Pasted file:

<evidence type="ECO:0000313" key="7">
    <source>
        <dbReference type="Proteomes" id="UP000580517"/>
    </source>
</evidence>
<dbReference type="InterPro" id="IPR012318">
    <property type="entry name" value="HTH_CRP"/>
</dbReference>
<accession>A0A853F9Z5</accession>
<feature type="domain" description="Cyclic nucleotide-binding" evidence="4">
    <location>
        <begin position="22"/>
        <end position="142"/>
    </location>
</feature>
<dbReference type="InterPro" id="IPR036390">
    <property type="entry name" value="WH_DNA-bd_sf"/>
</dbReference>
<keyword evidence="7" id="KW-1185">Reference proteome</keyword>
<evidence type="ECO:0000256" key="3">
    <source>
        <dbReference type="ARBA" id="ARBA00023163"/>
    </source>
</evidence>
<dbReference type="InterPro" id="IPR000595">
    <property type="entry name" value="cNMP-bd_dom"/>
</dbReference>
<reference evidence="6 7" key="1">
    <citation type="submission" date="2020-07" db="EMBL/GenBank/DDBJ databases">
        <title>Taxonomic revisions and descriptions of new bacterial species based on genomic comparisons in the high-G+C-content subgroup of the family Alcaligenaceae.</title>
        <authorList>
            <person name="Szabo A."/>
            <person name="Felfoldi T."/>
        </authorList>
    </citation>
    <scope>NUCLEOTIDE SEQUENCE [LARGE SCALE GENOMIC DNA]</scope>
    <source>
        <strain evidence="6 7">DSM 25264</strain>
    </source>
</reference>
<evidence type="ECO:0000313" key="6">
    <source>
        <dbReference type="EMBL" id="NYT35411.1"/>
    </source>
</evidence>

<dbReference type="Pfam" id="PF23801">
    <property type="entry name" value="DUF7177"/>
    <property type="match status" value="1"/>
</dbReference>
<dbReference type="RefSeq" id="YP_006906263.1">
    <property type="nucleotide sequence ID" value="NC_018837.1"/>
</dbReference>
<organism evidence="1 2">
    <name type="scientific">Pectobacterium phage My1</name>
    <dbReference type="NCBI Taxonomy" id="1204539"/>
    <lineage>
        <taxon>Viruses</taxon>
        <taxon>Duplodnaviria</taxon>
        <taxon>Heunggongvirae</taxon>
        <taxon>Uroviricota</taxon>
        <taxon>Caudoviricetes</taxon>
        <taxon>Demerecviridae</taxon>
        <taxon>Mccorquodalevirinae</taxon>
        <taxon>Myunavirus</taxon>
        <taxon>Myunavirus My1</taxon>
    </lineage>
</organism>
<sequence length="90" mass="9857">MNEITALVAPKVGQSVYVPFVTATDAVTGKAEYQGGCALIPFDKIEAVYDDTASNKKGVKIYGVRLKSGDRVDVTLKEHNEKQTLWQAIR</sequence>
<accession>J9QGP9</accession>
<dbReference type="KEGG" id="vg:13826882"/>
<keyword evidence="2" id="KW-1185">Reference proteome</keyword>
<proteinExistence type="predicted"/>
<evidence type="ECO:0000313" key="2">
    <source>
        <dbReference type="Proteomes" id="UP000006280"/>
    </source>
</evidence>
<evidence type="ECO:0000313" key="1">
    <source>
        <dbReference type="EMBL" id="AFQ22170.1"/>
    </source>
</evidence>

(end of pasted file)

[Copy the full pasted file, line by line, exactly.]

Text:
<evidence type="ECO:0000313" key="7">
    <source>
        <dbReference type="Proteomes" id="UP000580517"/>
    </source>
</evidence>
<dbReference type="InterPro" id="IPR012318">
    <property type="entry name" value="HTH_CRP"/>
</dbReference>
<accession>A0A853F9Z5</accession>
<feature type="domain" description="Cyclic nucleotide-binding" evidence="4">
    <location>
        <begin position="22"/>
        <end position="142"/>
    </location>
</feature>
<dbReference type="InterPro" id="IPR036390">
    <property type="entry name" value="WH_DNA-bd_sf"/>
</dbReference>
<keyword evidence="7" id="KW-1185">Reference proteome</keyword>
<evidence type="ECO:0000256" key="3">
    <source>
        <dbReference type="ARBA" id="ARBA00023163"/>
    </source>
</evidence>
<dbReference type="InterPro" id="IPR000595">
    <property type="entry name" value="cNMP-bd_dom"/>
</dbReference>
<reference evidence="6 7" key="1">
    <citation type="submission" date="2020-07" db="EMBL/GenBank/DDBJ databases">
        <title>Taxonomic revisions and descriptions of new bacterial species based on genomic comparisons in the high-G+C-content subgroup of the family Alcaligenaceae.</title>
        <authorList>
            <person name="Szabo A."/>
            <person name="Felfoldi T."/>
        </authorList>
    </citation>
    <scope>NUCLEOTIDE SEQUENCE [LARGE SCALE GENOMIC DNA]</scope>
    <source>
        <strain evidence="6 7">DSM 25264</strain>
    </source>
</reference>
<evidence type="ECO:0000313" key="6">
    <source>
        <dbReference type="EMBL" id="NYT35411.1"/>
    </source>
</evidence>

<dbReference type="Pfam" id="PF23801">
    <property type="entry name" value="DUF7177"/>
    <property type="match status" value="1"/>
</dbReference>
<dbReference type="RefSeq" id="YP_006906263.1">
    <property type="nucleotide sequence ID" value="NC_018837.1"/>
</dbReference>
<organism evidence="1 2">
    <name type="scientific">Pectobacterium phage My1</name>
    <dbReference type="NCBI Taxonomy" id="1204539"/>
    <lineage>
        <taxon>Viruses</taxon>
        <taxon>Duplodnaviria</taxon>
        <taxon>Heunggongvirae</taxon>
        <taxon>Uroviricota</taxon>
        <taxon>Caudoviricetes</taxon>
        <taxon>Demerecviridae</taxon>
        <taxon>Mccorquodalevirinae</taxon>
        <taxon>Myunavirus</taxon>
        <taxon>Myunavirus My1</taxon>
    </lineage>
</organism>
<sequence length="90" mass="9857">MNEITALVAPKVGQSVYVPFVTATDAVTGKAEYQGGCALIPFDKIEAVYDDTASNKKGVKIYGVRLKSGDRVDVTLKEHNEKQTLWQAIR</sequence>
<accession>J9QGP9</accession>
<dbReference type="KEGG" id="vg:13826882"/>
<keyword evidence="2" id="KW-1185">Reference proteome</keyword>
<proteinExistence type="predicted"/>
<evidence type="ECO:0000313" key="2">
    <source>
        <dbReference type="Proteomes" id="UP000006280"/>
    </source>
</evidence>
<evidence type="ECO:0000313" key="1">
    <source>
        <dbReference type="EMBL" id="AFQ22170.1"/>
    </source>
</evidence>